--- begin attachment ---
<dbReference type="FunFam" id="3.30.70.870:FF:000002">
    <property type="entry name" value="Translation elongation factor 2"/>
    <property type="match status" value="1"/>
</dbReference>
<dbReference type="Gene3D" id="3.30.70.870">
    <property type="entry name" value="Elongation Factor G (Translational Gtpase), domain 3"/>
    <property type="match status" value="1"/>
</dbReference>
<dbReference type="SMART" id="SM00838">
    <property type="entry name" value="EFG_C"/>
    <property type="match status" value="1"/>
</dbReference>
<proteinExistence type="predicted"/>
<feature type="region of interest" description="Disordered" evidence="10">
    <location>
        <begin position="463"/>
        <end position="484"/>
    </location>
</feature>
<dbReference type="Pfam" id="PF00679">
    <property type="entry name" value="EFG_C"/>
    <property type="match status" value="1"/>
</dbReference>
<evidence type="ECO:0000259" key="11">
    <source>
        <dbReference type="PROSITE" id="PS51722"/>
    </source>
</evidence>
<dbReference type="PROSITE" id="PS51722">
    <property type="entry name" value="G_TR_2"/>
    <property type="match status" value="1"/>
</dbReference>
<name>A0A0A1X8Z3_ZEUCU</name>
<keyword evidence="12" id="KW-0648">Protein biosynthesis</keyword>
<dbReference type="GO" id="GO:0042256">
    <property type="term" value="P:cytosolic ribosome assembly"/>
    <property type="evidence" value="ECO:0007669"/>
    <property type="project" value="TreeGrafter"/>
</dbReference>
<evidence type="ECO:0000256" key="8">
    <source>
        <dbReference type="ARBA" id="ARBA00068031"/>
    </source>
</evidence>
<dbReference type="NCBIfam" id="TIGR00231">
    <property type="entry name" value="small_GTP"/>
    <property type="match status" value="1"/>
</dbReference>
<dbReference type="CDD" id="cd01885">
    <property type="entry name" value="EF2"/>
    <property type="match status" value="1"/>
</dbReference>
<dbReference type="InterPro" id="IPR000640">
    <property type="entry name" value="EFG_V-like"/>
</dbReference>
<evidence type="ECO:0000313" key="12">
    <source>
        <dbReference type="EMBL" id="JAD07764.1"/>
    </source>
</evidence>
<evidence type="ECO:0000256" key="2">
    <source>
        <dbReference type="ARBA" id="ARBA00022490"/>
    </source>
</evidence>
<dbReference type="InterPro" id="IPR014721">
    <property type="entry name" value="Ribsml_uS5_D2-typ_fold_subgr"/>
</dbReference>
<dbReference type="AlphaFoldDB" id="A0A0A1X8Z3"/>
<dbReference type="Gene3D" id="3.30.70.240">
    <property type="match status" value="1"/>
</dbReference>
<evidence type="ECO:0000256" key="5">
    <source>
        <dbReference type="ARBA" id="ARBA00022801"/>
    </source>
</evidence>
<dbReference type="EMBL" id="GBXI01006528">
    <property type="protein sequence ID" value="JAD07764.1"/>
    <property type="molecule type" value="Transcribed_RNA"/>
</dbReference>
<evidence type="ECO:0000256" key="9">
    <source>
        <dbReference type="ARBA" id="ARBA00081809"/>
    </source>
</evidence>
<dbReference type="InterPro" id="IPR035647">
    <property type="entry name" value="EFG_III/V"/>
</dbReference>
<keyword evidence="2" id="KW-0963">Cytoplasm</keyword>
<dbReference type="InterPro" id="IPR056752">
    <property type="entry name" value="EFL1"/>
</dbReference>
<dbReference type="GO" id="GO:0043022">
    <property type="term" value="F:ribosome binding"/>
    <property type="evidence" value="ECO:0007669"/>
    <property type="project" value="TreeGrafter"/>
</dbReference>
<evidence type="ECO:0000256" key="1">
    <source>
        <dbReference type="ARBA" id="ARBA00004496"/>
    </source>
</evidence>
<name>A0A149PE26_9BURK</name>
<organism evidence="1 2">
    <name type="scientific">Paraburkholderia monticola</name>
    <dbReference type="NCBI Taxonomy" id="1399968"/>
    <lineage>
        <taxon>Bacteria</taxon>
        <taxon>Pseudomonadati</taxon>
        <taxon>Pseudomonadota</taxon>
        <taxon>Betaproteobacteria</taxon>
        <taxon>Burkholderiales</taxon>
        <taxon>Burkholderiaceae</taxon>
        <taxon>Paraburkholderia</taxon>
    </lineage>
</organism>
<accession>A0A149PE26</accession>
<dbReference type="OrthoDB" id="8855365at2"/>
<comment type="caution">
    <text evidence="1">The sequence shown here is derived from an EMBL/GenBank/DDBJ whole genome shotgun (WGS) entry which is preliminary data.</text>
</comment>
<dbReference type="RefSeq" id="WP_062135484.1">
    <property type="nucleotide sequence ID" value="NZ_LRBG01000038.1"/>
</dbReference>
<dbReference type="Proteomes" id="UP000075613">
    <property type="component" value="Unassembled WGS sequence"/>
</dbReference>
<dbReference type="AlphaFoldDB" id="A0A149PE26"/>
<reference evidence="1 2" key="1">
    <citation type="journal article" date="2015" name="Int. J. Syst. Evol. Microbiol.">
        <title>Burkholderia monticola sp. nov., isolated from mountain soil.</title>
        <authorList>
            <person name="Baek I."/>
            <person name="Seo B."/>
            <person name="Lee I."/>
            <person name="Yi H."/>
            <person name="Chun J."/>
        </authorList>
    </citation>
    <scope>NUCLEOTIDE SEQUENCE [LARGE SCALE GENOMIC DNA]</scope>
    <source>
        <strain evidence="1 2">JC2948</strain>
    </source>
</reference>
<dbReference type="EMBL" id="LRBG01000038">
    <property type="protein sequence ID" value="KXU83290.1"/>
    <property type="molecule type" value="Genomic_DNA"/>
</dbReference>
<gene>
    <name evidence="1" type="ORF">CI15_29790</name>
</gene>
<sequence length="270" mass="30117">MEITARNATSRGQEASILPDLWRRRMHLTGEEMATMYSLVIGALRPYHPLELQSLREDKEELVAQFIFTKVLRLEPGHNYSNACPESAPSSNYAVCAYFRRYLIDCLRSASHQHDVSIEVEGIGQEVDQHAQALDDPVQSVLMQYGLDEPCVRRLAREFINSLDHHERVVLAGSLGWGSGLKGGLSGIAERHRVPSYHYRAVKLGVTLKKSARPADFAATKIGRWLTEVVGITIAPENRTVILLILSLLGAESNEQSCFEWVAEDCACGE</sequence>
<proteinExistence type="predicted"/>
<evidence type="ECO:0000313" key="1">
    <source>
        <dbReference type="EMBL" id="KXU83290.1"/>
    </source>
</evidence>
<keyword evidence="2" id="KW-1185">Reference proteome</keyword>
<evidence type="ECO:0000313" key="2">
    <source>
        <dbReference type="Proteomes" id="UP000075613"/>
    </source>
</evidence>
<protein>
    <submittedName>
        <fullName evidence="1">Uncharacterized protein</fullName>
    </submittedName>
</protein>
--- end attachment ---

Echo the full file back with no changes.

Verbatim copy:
<dbReference type="FunFam" id="3.30.70.870:FF:000002">
    <property type="entry name" value="Translation elongation factor 2"/>
    <property type="match status" value="1"/>
</dbReference>
<dbReference type="Gene3D" id="3.30.70.870">
    <property type="entry name" value="Elongation Factor G (Translational Gtpase), domain 3"/>
    <property type="match status" value="1"/>
</dbReference>
<dbReference type="SMART" id="SM00838">
    <property type="entry name" value="EFG_C"/>
    <property type="match status" value="1"/>
</dbReference>
<proteinExistence type="predicted"/>
<feature type="region of interest" description="Disordered" evidence="10">
    <location>
        <begin position="463"/>
        <end position="484"/>
    </location>
</feature>
<dbReference type="Pfam" id="PF00679">
    <property type="entry name" value="EFG_C"/>
    <property type="match status" value="1"/>
</dbReference>
<evidence type="ECO:0000259" key="11">
    <source>
        <dbReference type="PROSITE" id="PS51722"/>
    </source>
</evidence>
<dbReference type="PROSITE" id="PS51722">
    <property type="entry name" value="G_TR_2"/>
    <property type="match status" value="1"/>
</dbReference>
<name>A0A0A1X8Z3_ZEUCU</name>
<keyword evidence="12" id="KW-0648">Protein biosynthesis</keyword>
<dbReference type="GO" id="GO:0042256">
    <property type="term" value="P:cytosolic ribosome assembly"/>
    <property type="evidence" value="ECO:0007669"/>
    <property type="project" value="TreeGrafter"/>
</dbReference>
<evidence type="ECO:0000256" key="8">
    <source>
        <dbReference type="ARBA" id="ARBA00068031"/>
    </source>
</evidence>
<dbReference type="NCBIfam" id="TIGR00231">
    <property type="entry name" value="small_GTP"/>
    <property type="match status" value="1"/>
</dbReference>
<dbReference type="CDD" id="cd01885">
    <property type="entry name" value="EF2"/>
    <property type="match status" value="1"/>
</dbReference>
<dbReference type="InterPro" id="IPR000640">
    <property type="entry name" value="EFG_V-like"/>
</dbReference>
<evidence type="ECO:0000313" key="12">
    <source>
        <dbReference type="EMBL" id="JAD07764.1"/>
    </source>
</evidence>
<evidence type="ECO:0000256" key="2">
    <source>
        <dbReference type="ARBA" id="ARBA00022490"/>
    </source>
</evidence>
<dbReference type="InterPro" id="IPR014721">
    <property type="entry name" value="Ribsml_uS5_D2-typ_fold_subgr"/>
</dbReference>
<dbReference type="AlphaFoldDB" id="A0A0A1X8Z3"/>
<dbReference type="Gene3D" id="3.30.70.240">
    <property type="match status" value="1"/>
</dbReference>
<evidence type="ECO:0000256" key="5">
    <source>
        <dbReference type="ARBA" id="ARBA00022801"/>
    </source>
</evidence>
<dbReference type="EMBL" id="GBXI01006528">
    <property type="protein sequence ID" value="JAD07764.1"/>
    <property type="molecule type" value="Transcribed_RNA"/>
</dbReference>
<evidence type="ECO:0000256" key="9">
    <source>
        <dbReference type="ARBA" id="ARBA00081809"/>
    </source>
</evidence>
<dbReference type="InterPro" id="IPR035647">
    <property type="entry name" value="EFG_III/V"/>
</dbReference>
<keyword evidence="2" id="KW-0963">Cytoplasm</keyword>
<dbReference type="InterPro" id="IPR056752">
    <property type="entry name" value="EFL1"/>
</dbReference>
<dbReference type="GO" id="GO:0043022">
    <property type="term" value="F:ribosome binding"/>
    <property type="evidence" value="ECO:0007669"/>
    <property type="project" value="TreeGrafter"/>
</dbReference>
<evidence type="ECO:0000256" key="1">
    <source>
        <dbReference type="ARBA" id="ARBA00004496"/>
    </source>
</evidence>
<name>A0A149PE26_9BURK</name>
<organism evidence="1 2">
    <name type="scientific">Paraburkholderia monticola</name>
    <dbReference type="NCBI Taxonomy" id="1399968"/>
    <lineage>
        <taxon>Bacteria</taxon>
        <taxon>Pseudomonadati</taxon>
        <taxon>Pseudomonadota</taxon>
        <taxon>Betaproteobacteria</taxon>
        <taxon>Burkholderiales</taxon>
        <taxon>Burkholderiaceae</taxon>
        <taxon>Paraburkholderia</taxon>
    </lineage>
</organism>
<accession>A0A149PE26</accession>
<dbReference type="OrthoDB" id="8855365at2"/>
<comment type="caution">
    <text evidence="1">The sequence shown here is derived from an EMBL/GenBank/DDBJ whole genome shotgun (WGS) entry which is preliminary data.</text>
</comment>
<dbReference type="RefSeq" id="WP_062135484.1">
    <property type="nucleotide sequence ID" value="NZ_LRBG01000038.1"/>
</dbReference>
<dbReference type="Proteomes" id="UP000075613">
    <property type="component" value="Unassembled WGS sequence"/>
</dbReference>
<dbReference type="AlphaFoldDB" id="A0A149PE26"/>
<reference evidence="1 2" key="1">
    <citation type="journal article" date="2015" name="Int. J. Syst. Evol. Microbiol.">
        <title>Burkholderia monticola sp. nov., isolated from mountain soil.</title>
        <authorList>
            <person name="Baek I."/>
            <person name="Seo B."/>
            <person name="Lee I."/>
            <person name="Yi H."/>
            <person name="Chun J."/>
        </authorList>
    </citation>
    <scope>NUCLEOTIDE SEQUENCE [LARGE SCALE GENOMIC DNA]</scope>
    <source>
        <strain evidence="1 2">JC2948</strain>
    </source>
</reference>
<dbReference type="EMBL" id="LRBG01000038">
    <property type="protein sequence ID" value="KXU83290.1"/>
    <property type="molecule type" value="Genomic_DNA"/>
</dbReference>
<gene>
    <name evidence="1" type="ORF">CI15_29790</name>
</gene>
<sequence length="270" mass="30117">MEITARNATSRGQEASILPDLWRRRMHLTGEEMATMYSLVIGALRPYHPLELQSLREDKEELVAQFIFTKVLRLEPGHNYSNACPESAPSSNYAVCAYFRRYLIDCLRSASHQHDVSIEVEGIGQEVDQHAQALDDPVQSVLMQYGLDEPCVRRLAREFINSLDHHERVVLAGSLGWGSGLKGGLSGIAERHRVPSYHYRAVKLGVTLKKSARPADFAATKIGRWLTEVVGITIAPENRTVILLILSLLGAESNEQSCFEWVAEDCACGE</sequence>
<proteinExistence type="predicted"/>
<evidence type="ECO:0000313" key="1">
    <source>
        <dbReference type="EMBL" id="KXU83290.1"/>
    </source>
</evidence>
<keyword evidence="2" id="KW-1185">Reference proteome</keyword>
<evidence type="ECO:0000313" key="2">
    <source>
        <dbReference type="Proteomes" id="UP000075613"/>
    </source>
</evidence>
<protein>
    <submittedName>
        <fullName evidence="1">Uncharacterized protein</fullName>
    </submittedName>
</protein>